<?php

$access_date 
'2000/05/27';

// The explode() function splits a string by another string. In this case $access_date is
// split on the / 
 
$date_elements  explode("/",$access_date);

// at this point
// $date_elements[0] = 2000
// $date_elements[1] = 5
// $date_elements[2] = 27

echo mktime(0,0,0,$date_elements[1],$date_elements[2],$date_elements[0]);
?>
Right, let's get a bit more complex and imagine that instead of just getting back the date from the Access database, we got the date and time in this format:
2000/05/27 02:40:21 PM

<?php

// the string we get from Access
$date_time_string '2000/05/27 02:40:21 PM';
// Split the string into 3 parts 
datetime and AM/PM 
$dt_elements 
explode(' ',$date_time_string);
// Split the date up
$date_elements explode('/',$dt_elements[0]);

// Split the time up
$time_elements =  explode(':',$dt_elements[1]);

// If we have a PM then we can add 12 hours to the hour to get into 24 hour time.
if ($dt_elements[2]=='PM'
{
    
$time_elements[0]+=12;
}

// output the result
echo mktime($time_elements[0],
$time_elements[1],$time_elements[2],
$date_elements[1],$date_elements[2],
$date_elements[0]);

?>

Modifying the date

Often we will want to know what the time will be in 6 hours time, what the date was 35 days ago or how many seconds it has been since you last played Quake3. We've already seen how the mktime() function can be used to generate a unix timestamp from individual date and time elements. If we wanted to create a unix timestamp out of the current date and time, how would we go about it ? A bit of a pointless exercise, but it will help to illustrate what we will be doing later.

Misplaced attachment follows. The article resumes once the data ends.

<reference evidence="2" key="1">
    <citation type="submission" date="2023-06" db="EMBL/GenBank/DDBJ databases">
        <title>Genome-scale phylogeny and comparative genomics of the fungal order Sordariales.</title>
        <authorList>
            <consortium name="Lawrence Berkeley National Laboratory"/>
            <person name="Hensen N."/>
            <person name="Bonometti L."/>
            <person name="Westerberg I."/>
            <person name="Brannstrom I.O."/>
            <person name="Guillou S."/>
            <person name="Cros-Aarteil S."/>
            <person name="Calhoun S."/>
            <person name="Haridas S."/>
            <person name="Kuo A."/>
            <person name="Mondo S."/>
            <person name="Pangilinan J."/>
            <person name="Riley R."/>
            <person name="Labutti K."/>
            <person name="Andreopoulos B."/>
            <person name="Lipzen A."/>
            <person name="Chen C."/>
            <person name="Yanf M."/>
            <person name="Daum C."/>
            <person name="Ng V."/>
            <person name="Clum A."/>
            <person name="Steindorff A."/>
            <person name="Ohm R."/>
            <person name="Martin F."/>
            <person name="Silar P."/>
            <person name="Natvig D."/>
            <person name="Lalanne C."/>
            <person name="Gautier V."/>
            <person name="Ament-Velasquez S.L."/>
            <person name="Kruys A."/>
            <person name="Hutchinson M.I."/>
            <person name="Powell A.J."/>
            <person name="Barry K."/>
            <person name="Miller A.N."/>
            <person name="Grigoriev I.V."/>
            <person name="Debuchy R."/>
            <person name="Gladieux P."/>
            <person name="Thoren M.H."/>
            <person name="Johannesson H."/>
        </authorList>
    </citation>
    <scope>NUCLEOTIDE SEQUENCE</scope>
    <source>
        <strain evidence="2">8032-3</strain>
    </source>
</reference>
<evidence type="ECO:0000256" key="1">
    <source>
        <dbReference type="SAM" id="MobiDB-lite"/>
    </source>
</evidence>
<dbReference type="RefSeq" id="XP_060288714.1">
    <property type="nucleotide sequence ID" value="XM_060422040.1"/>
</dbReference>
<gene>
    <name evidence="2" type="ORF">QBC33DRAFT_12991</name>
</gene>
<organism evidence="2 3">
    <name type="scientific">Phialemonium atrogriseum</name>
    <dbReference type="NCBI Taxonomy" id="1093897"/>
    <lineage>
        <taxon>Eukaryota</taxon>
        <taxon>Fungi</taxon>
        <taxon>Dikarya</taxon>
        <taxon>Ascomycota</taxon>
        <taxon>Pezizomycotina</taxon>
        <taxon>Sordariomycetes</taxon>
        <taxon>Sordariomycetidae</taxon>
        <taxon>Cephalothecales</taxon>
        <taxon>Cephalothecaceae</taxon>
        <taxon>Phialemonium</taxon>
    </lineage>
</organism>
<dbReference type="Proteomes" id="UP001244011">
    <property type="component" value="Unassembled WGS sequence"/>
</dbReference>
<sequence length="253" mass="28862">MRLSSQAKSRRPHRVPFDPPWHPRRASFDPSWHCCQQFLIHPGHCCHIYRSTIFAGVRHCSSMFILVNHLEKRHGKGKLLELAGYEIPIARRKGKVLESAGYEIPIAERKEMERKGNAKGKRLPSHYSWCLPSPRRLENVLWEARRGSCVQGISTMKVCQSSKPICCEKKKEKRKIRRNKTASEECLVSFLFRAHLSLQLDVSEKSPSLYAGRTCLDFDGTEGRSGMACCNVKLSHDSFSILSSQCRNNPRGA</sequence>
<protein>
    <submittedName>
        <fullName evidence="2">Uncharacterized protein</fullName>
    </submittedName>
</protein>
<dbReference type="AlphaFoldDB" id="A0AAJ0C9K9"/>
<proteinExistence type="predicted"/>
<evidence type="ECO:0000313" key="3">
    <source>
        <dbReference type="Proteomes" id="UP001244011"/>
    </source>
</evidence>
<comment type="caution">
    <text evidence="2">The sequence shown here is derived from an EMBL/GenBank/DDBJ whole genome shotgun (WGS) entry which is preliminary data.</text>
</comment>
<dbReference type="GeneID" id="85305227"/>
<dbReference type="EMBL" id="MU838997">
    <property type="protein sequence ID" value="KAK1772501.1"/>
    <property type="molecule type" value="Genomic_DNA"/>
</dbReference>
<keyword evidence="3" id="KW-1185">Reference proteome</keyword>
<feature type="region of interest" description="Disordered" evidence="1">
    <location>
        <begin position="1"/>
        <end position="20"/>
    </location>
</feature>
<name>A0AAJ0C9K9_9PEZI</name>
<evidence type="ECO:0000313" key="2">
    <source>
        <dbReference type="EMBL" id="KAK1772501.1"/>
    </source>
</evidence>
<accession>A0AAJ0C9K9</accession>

As we have seen, mktime() takes the following arguments: hour, minute, second, month, day, year. And if you recall from way back in section 2, we saw that the getdate() function can get all those bits and pieces for us.

<?php

// get the current timestamp into an array 
$timestamp time();
echo 
$timestamp;
echo 
'&lt;p&gt;';
$date_time_array getdate($timestamp);

// use mktime to recreate the unix timestamp
$timestamp mktime(
    
$date_time_array['hours'],
    
$date_time_array['minutes'],
    
$date_time_array['seconds'],
    
$date_time_array['mon'],
    
$date_time_array['mday'],
    
$date_time_array['year']
    );
echo 
$timestamp;
?>